Mexborough and Swinton Times February 16, 1907
Assault in a Train
Councillor Baker of Conisborough Fined
Refusal to Be Bound Over
A Lively Journey to Doncaster
A case which has aroused considerable interest in Conisborough and district was heard at the Doncaster West Riding Petty Sessions on Saturday.
Henry Baker, described as a Brewers agent, of Conisborough, a member of the Conisborough Parish Council and of the Doncaster Rural District Council, was convicted of having assaulted John Charles Marshall, the holder of an off beer licence at Conisborough, while in a railway carriage at Doncaster, and after declining to be bound over to keep the peace six months, was fine 20 shillings and costs.
The hearing occupied a considerable time, there being a full bench of magistrates, Mr G.B.C.Yarborough resigning, Mr Brocklesby, chairman of the Parish Council, who was recently created a magistrate, had been adjudicating in the previous case, but he did considerably refrain from taking part in this case, though he did not leave the Bench.
Mr Gichard (Rotherham) prosecuted on behalf of Mr Marshall, and the defendant was represented by Mr W Baddiley.
Only the case, Mr Gichard explained that the assault was committed on the previous Saturday in a railway carriage while they were travelling from Conisborough to Doncaster. It appears that the complainant was lucky enough to meet with a certain amount of good fortune before the licensing Bench, sitting in that Court 12 months ago, and was then granted a beer off-licence. The defendant was a Brewers agent, and traveller, and evidently made overtures to the complainant with a view to getting the latter to give him a portion of is trade. Unfortunately for the defendant he was unsuccessful in the overtures he made. That appeared to have annoyed the defendant considerably, for he had subjected the complainant from time to time to a good deal of abuse and annoyance in various ways.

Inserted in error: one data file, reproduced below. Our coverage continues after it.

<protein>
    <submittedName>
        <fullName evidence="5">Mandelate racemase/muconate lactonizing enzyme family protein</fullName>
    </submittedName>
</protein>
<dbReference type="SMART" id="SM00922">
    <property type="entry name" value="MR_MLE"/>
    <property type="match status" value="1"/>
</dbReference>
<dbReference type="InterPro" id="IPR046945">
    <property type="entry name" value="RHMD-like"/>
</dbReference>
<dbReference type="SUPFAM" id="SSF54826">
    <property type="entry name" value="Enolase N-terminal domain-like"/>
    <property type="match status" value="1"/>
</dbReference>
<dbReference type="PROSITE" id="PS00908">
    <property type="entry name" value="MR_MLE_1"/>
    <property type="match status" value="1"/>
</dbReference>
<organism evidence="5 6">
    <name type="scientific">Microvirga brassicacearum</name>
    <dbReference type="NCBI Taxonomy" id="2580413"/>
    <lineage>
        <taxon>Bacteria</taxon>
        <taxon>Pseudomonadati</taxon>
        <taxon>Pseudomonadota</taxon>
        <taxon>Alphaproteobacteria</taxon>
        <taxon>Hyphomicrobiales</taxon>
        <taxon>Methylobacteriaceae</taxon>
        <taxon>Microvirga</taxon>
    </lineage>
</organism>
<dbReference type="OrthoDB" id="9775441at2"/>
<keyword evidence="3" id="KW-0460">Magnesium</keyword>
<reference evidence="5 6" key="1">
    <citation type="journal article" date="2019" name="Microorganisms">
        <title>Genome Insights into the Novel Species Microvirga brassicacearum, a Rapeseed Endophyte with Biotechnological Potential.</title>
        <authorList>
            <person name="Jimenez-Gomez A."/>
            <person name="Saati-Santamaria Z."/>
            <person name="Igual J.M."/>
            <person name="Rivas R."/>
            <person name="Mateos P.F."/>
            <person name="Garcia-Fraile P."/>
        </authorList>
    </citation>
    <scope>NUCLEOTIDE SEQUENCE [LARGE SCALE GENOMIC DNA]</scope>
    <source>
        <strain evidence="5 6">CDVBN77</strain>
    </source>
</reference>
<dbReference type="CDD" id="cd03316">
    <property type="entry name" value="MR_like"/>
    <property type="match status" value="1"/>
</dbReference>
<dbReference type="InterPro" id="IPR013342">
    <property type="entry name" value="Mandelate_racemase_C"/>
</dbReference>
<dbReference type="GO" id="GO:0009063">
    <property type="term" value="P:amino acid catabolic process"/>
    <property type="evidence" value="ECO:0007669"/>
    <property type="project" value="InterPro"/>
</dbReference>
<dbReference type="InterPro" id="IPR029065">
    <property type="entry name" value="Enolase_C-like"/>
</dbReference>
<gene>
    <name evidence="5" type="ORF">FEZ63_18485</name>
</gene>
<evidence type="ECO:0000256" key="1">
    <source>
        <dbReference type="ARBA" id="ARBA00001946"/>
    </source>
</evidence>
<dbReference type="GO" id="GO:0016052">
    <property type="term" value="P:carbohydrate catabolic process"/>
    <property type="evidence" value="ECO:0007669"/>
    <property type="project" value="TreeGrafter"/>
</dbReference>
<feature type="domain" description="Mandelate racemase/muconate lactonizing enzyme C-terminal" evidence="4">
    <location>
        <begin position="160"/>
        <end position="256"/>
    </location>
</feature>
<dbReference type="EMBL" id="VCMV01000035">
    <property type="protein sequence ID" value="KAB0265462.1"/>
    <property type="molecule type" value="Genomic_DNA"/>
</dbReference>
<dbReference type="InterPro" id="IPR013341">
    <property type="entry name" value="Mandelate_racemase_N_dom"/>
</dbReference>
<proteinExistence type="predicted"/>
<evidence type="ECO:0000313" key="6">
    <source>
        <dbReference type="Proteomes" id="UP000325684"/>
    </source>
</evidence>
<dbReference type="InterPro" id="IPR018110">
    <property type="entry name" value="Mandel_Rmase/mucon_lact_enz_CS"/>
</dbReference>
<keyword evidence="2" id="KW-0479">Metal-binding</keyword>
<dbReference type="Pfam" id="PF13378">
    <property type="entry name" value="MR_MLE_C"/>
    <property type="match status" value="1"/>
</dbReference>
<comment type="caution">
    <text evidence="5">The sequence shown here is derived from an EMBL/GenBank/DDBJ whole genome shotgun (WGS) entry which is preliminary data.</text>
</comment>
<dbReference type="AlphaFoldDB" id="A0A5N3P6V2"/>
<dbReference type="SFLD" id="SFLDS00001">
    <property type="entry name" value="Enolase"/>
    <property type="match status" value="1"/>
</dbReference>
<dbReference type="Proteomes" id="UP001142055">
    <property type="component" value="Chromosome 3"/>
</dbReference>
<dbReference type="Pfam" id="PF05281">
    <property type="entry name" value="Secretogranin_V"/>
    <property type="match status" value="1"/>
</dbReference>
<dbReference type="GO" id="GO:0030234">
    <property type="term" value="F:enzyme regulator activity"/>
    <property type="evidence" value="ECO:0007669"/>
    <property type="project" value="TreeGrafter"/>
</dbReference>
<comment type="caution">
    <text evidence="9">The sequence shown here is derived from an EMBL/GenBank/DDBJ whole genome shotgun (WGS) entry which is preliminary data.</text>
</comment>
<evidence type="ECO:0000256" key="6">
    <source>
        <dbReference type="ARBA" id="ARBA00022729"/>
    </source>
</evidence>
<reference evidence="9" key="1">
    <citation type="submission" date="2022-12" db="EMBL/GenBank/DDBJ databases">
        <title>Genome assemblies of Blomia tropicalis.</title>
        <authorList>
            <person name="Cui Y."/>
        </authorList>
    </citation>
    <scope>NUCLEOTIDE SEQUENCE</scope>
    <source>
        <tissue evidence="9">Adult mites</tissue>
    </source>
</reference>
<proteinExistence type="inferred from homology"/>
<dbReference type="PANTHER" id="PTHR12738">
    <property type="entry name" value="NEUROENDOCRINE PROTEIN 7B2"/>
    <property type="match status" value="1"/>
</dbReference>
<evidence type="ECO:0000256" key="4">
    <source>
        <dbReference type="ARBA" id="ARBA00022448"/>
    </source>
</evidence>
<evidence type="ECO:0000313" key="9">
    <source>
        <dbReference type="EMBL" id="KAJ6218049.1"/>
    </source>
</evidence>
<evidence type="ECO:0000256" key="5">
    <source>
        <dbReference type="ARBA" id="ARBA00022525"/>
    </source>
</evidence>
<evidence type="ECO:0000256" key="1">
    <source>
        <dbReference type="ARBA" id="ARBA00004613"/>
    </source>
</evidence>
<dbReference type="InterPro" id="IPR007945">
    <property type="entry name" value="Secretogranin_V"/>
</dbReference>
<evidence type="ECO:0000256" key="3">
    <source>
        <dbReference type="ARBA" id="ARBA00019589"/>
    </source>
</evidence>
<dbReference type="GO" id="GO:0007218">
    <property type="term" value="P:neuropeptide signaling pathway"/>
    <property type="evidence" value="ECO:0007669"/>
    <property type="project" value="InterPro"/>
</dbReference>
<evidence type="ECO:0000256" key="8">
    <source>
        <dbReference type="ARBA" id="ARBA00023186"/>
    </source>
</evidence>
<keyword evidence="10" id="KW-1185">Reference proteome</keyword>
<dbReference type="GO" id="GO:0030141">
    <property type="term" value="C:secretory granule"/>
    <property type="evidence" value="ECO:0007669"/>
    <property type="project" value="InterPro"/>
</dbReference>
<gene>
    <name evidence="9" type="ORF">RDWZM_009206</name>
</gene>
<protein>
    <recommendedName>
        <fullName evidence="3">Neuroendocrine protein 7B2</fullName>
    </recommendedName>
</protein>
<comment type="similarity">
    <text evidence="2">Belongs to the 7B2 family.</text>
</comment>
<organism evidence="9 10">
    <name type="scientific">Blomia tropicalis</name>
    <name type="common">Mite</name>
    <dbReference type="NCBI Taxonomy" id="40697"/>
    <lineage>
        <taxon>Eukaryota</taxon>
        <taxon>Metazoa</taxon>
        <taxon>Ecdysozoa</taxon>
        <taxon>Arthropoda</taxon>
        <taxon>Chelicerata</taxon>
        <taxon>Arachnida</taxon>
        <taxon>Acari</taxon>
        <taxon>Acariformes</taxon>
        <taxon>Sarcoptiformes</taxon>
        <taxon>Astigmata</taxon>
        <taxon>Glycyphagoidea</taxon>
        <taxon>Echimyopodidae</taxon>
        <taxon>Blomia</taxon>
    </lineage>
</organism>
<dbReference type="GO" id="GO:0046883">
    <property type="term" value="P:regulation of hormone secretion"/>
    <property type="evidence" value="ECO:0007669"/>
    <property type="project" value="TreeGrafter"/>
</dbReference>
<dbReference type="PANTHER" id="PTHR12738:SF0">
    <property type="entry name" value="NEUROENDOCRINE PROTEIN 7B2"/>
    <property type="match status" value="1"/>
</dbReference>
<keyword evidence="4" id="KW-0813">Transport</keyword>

On the date in question the complainant, with some other person was in a compartment of a train travelling from Conisborough to Doncaster. While at the Conisborough station the defendant got into the compartment and almost immediately after it began to make himself a source of annoyance to the complainant, and introduced the question of the licence. He ventured to say no man had a right to interfere with the business of another, in any way, and especially he should not do it in such a place as a railway compartment and in the presence of other persons. However, Baker, seem to think he was entitled to upset everybody that compartment, there being two ladies amongst the company, and he continued a course of abuse towards the complainant, which he ventured to think, no one would have thought his client to blame if it had resulted in Baker getting a very good hiding.
His client, being a licensee, had to be very guarded in his conduct, but many men under the circumstances and in view of the statements that were made to his client, when they were licensees are not, would have been unable to refrain from chastising the person interfering with another in such a place and in such a manner. Fortunately however, if I was one of those men who could contain themselves better than most men, and he did refrain from doing that which, EL, E would be warranted in doing and which most of them would have given to the defendant.